They cross from the right to the left shoulder, while we cross from the left to the right. They go with the fingers to the belly making a complete cross, while we go with the fingers to the place between shoulders. Why is that?
I’m waiting to see what the responses will be. Don’t the Eastern Catholics also do the sign of the cross that way, too? I’m Latin rite, and I always cross myself with a big sign of the cross with my fingers going from my forehead then down to the belly before coming up to the left and then the right shoulder.
Slippery little critters. I think it has to do with why water empties clockwise in one hemisphere and counterclockwise in the other hemisphere.
I await with anxiety and interest at this thread for the real answer.
Yes, Eastern Catholics do the sign of the cross that way too. I live in a house full of Byzantines, so I do it too!
The Catholic encyclopaedia states that in the Roman Catholic Church, the faithful crossed themselves from right to left, just as the Orthodox do, until the 15th or 16th century. They must explain why they have changed an ancient and apostolic tradition. We cannot answer as to their motivations.
Is it important to cross ourselves a particular way? In a word, YES. We do not have the authority to choose willy-nilly what parts of the Christina Tradition we want to follow. Our fathers, and countless saints crossed themselves from right to left. Ancient icons show Christ or bishops beginning a blessing from right to left. the right side is referred to in a preferential way many times in scripture and our sacred hymns What should we want to change?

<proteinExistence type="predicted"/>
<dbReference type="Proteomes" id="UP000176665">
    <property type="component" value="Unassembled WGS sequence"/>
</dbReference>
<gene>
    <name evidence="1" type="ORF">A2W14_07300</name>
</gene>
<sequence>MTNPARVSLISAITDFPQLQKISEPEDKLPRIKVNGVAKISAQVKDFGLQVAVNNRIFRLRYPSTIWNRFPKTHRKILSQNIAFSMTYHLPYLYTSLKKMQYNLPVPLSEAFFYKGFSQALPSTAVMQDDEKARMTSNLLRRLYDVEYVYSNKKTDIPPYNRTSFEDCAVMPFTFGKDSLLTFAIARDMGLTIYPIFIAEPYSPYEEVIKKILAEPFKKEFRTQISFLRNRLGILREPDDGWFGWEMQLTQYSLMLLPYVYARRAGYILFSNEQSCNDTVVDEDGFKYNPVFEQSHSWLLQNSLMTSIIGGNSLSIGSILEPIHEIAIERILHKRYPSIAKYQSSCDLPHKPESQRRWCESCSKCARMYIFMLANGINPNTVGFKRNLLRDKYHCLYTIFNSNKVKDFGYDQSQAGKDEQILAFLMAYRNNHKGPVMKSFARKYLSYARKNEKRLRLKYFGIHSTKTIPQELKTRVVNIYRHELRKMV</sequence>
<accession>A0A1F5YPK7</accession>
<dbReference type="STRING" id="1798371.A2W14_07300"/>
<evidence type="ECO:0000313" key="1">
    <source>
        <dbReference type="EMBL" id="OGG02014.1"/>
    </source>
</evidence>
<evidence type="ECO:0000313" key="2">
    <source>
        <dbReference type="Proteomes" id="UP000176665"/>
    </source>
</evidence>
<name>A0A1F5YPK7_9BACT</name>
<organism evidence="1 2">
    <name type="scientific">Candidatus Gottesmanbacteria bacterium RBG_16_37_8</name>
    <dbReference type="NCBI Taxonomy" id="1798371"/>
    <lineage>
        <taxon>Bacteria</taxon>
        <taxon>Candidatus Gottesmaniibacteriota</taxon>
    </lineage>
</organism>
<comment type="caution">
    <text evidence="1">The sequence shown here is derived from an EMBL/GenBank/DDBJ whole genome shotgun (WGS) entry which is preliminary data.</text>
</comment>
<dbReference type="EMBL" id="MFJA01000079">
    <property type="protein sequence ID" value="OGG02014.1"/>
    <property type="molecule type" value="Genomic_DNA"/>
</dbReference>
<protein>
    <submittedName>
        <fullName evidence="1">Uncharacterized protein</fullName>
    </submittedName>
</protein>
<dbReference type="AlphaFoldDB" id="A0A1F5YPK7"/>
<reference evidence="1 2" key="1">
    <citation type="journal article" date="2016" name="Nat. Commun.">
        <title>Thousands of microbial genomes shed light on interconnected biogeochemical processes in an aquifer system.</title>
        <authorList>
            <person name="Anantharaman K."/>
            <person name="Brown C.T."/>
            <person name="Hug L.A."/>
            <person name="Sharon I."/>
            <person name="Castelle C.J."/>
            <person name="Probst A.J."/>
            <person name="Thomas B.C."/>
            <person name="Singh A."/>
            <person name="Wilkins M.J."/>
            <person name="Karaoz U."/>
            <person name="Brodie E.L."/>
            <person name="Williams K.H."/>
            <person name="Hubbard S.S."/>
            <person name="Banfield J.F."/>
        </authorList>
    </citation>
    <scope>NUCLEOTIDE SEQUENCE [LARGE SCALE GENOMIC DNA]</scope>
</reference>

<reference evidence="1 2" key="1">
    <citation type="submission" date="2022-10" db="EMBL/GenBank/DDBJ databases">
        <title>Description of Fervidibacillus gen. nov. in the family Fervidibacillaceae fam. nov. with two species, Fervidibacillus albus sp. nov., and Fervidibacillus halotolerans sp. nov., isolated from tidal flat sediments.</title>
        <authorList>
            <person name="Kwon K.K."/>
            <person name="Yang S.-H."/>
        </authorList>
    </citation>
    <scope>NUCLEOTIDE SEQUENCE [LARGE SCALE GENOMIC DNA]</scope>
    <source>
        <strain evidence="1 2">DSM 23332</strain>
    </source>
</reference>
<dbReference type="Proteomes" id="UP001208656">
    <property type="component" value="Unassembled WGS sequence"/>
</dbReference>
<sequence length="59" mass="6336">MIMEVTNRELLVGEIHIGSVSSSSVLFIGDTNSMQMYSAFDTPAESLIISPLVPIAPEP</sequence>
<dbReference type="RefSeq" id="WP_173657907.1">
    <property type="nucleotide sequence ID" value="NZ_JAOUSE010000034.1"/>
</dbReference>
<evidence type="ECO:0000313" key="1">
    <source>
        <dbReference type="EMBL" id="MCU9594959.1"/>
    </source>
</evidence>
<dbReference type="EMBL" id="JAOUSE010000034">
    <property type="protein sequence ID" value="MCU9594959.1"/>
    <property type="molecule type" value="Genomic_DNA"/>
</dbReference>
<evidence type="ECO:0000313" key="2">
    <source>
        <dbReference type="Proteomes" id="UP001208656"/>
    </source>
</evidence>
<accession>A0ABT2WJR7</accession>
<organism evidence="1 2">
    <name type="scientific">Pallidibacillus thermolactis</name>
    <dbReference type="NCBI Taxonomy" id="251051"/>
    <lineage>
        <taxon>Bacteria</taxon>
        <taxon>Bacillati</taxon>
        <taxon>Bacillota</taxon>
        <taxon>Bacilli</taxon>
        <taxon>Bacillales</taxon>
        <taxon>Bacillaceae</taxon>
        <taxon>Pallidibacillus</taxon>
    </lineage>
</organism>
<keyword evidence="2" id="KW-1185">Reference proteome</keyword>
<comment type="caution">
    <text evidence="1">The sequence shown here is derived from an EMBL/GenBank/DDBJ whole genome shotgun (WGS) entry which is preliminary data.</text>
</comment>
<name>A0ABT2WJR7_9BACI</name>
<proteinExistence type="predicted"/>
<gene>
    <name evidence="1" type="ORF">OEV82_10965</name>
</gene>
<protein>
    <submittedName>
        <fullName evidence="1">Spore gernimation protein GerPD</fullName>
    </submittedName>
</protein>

My understanding is there’s no real reason on this stuff. There were a bunch of different ways of doing it early on. They just sort of standardized by region.
Eastern Catholics & Orthodox cross themselves like this using their Right Hand:
Thumb, Index Finger & Middle Finger touching -** this represents the Trinity: Father, Son & Holy Spirit as One God. **
Ring Finger & Pinky laying across the Palm together -** this represents Christ’s Two Natures: Divine & Human.**
Tips of the Thumb, Index Finger & Middle Finger touch the Forehead & then Stomach -** this represents the Father, the fountain-head of the Trinity **- while saying, “In the Name of the Father”
Tips of the Thumb, Index Finger & Middle Finger touch the right shoulder - this represents that Jesus now sits at the right hand of the Father - while saying, “And of the Son”
Tips of the Thumb, Index Finger & Middle Finger touch the left shoulder - while saying, “And of the Holy Spirit” and then touch their heart - the throne of God.
In a Melkite Greek Catholic parish, years ago, I came across the pamphlet that quoted an early century Roman Catholic Pope who detailed that is how all Christians (Catholics) cross themselves from the beginning of the Church.
To add more confusion to the matter, the Byzantines (both Orthodox and Catholic) do it right-to-left as described by 1Tim215Mommy, but the Orientals (that is, the Copts, the Syriacs, the Ethiopians and Eritreans, the Armenians, and the Indian Syriacs – again, both Orthodox and Catholic, to my knowledge) do it left-to-right, and have always done it that way (pamphlets produced by Byzantines polemically declaring one way or the other the way that “all Christians” have always done it are wrong, as are those who look at the way we do the sign of the Cross and assume that we are aping the Latins, without realizing that the Latins themselves used to do it as the Byzantines did until fairly recently, so it really isn’t the “Latin” way. If anything it is the “Oriental” way, and just seems wrong to Byzantines because they think we’re wrong anyway, and because the Latin Church is so much larger and well known than we are. Meh.)